The Importance of Being Earnest
by Oscar Wilde
Directed by David Hyde Pierce
Williamstown Theatre Festival
June 26 – July 14
Something about Williamstown Theatre Festival’s “The Importance of Being Earnest” just didn’t click for me. It was not for lack of ideas — several clever, a couple brilliant. It was the flow. I noticed it right away when the stage couldn’t seem to set up a rhythm with the laughter in the house. When a comedy is really cooking, a rhythm sets up. It’s a kind of play, this back and forth. When it is really good, it has a naturalness, even an inevitability. That did not happen in the performance I heard (July 4). Lines were often lost in the laughter; the house was often slow to respond, and once in a while the response seemed forced.
Accents varied. It could have been a good idea to try the hoodlum thing just because the play is so hoity-toity in British English. But the play depends on the aloofness of proper English, even the coldness of it. Lady Bracknell is the ultimate ice-queen. It’s very hard to do that with a gangster accent. Tyne Daly played it with a hint of disinterest, and she played it well. But for me the character is utterly composed. Ms. Daly sometimes seemed flustered. Still her presence is strong, and her voice makes you listen. Helen Cespedes as Cecily won me over. Her accent was not overdone, never a caricature. Marylouise Burke as Miss Prism was hilarious, and she alone was adept at playing the rhythm of the audience like a fiddle. All the actors were fine technicians and tried hard. The inconsistencies were not critical. It was the un-naturalness of the back and forth with the house that held me back.
So, some lovely, even delicious things that on another night might work better.
It was a sweet pleasure for me to hear two concerts performed by Aston Magna last month. The artists of Aston Magna are really pioneers. How many musicians can say they were involved in a process that changed the way that music is played in a fundamental way? There on the stage at Simon’s Rock, I saw old friends, Dan Stepner, Nancy Armstrong, John Gibbons, David Ripley — each of whom has had a significant part in the musical life of Boston for several decades now. Dan Stepner’s playing, now as always, pleases me mostly because of its sweetness. If you think there is something thin or astringent about Baroque violin playing, you need to listen to Dan Stepner. I have heard John Gibbons play the Bach “Goldberg Variations” in two Aston Magna concerts, and each time the experience has been a transcendent one. David Ripley absolutely devours the stage when he sings. His singing is speaking, and his speaking is singing. It was especially wonderful to hear Nancy Armstrong sing Purcell again. The intensity at the top of her voice that has made her an ideal creator of so many tragic Handel heroines was used to full effect in Purcell’s sublime “The Plaint”. No one else sings with more intensity than Nancy, and the intensity is through-going. It starts before the piece begins, and it ends after the piece concludes. You absolutely have to stay with it. Eric Hoeprich and Stephen Hammer played clarinet and oboe, not only with the great skill that years of mastering these older versions of the instruments has given them, but with a first-rate level of talent to begin with. I have often thought that some instrumentalists begin to impersonate their instruments, especially wind players, and these two seem completely wedded to the wooden objects they play.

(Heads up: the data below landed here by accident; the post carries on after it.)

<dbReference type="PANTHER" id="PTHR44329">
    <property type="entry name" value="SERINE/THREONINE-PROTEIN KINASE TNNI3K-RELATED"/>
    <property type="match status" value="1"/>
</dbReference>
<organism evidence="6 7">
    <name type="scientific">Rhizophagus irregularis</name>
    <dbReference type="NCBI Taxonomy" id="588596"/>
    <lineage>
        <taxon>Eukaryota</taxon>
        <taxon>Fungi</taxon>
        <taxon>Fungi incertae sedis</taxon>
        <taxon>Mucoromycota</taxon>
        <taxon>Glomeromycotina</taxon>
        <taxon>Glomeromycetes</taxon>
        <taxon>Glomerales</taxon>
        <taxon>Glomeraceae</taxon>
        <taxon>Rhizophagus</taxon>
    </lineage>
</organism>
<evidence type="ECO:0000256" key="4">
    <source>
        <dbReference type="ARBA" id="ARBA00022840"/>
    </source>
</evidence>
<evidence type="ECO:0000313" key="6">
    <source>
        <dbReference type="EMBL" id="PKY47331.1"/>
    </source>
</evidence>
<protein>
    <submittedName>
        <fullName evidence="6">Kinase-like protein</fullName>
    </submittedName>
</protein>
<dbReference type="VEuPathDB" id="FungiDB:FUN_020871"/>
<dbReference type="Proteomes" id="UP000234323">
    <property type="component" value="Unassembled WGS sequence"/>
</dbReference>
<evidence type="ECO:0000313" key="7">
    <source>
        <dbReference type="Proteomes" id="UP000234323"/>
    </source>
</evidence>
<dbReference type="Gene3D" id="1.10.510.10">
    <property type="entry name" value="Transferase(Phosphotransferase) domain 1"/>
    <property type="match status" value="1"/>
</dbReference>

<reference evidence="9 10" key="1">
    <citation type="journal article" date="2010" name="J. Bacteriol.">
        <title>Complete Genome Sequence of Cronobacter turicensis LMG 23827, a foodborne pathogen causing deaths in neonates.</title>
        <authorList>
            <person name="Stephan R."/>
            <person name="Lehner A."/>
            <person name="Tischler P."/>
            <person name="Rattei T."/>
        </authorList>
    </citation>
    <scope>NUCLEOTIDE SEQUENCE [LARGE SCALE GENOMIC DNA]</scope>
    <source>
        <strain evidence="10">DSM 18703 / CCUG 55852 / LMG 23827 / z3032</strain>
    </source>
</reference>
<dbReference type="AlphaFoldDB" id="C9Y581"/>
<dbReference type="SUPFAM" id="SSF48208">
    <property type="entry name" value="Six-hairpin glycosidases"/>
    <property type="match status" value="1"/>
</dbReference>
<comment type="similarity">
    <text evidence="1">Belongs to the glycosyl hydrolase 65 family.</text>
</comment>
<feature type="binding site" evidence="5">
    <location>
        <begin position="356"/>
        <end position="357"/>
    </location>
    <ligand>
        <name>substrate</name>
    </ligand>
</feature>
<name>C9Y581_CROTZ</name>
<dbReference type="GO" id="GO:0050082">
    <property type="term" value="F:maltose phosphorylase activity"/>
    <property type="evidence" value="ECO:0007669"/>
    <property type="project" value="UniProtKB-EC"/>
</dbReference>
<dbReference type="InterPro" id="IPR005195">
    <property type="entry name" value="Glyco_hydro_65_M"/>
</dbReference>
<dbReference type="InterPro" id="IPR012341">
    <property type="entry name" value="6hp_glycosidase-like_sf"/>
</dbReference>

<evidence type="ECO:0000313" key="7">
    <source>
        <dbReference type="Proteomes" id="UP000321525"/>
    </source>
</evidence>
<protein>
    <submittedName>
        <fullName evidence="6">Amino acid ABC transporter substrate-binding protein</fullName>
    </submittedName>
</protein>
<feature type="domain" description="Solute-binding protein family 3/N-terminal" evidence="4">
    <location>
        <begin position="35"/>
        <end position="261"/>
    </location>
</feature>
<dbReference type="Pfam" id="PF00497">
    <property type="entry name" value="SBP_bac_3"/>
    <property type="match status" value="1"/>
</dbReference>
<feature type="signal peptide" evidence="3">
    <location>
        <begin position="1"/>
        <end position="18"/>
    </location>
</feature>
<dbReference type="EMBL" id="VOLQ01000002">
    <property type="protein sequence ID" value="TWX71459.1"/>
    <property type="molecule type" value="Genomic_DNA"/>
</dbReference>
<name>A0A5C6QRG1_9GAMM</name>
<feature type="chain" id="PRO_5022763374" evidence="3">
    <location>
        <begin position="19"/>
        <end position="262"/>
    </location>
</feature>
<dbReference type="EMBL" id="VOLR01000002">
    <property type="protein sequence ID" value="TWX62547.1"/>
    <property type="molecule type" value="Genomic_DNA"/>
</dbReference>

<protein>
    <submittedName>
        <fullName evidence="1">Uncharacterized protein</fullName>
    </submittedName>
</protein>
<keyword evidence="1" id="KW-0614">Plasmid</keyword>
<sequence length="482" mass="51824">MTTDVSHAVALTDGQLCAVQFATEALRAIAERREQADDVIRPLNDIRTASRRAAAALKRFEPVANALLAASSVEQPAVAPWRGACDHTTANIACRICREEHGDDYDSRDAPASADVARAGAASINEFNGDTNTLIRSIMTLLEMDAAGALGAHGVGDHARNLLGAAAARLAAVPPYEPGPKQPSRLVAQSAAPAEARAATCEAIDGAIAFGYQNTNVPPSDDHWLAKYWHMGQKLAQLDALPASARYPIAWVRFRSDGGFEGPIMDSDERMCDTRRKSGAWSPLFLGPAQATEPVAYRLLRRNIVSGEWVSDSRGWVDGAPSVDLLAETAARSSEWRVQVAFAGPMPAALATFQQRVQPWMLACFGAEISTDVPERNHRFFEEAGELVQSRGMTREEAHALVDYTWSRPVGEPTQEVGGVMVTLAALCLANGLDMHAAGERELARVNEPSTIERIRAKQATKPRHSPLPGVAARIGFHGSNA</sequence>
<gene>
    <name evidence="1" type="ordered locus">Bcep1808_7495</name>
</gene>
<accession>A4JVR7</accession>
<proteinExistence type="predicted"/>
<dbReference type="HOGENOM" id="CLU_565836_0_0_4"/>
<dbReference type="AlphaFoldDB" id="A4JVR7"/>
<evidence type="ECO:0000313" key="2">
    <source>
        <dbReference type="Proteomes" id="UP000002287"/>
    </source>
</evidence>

There is always a lightness and ease to Aston Magna concerts. The audience and the players are easily connected. This outfit has an audience that really listens. I don’t hear this music as “early music” any more, as I might have twenty-five years ago. I just hear it as a beautiful, often rapturous, speech that is at home, perfectly comfortable with its own sound. These concerts have rhetorical elegance, even bliss, in the deep sense of identity present there. I am very proud to have known these people.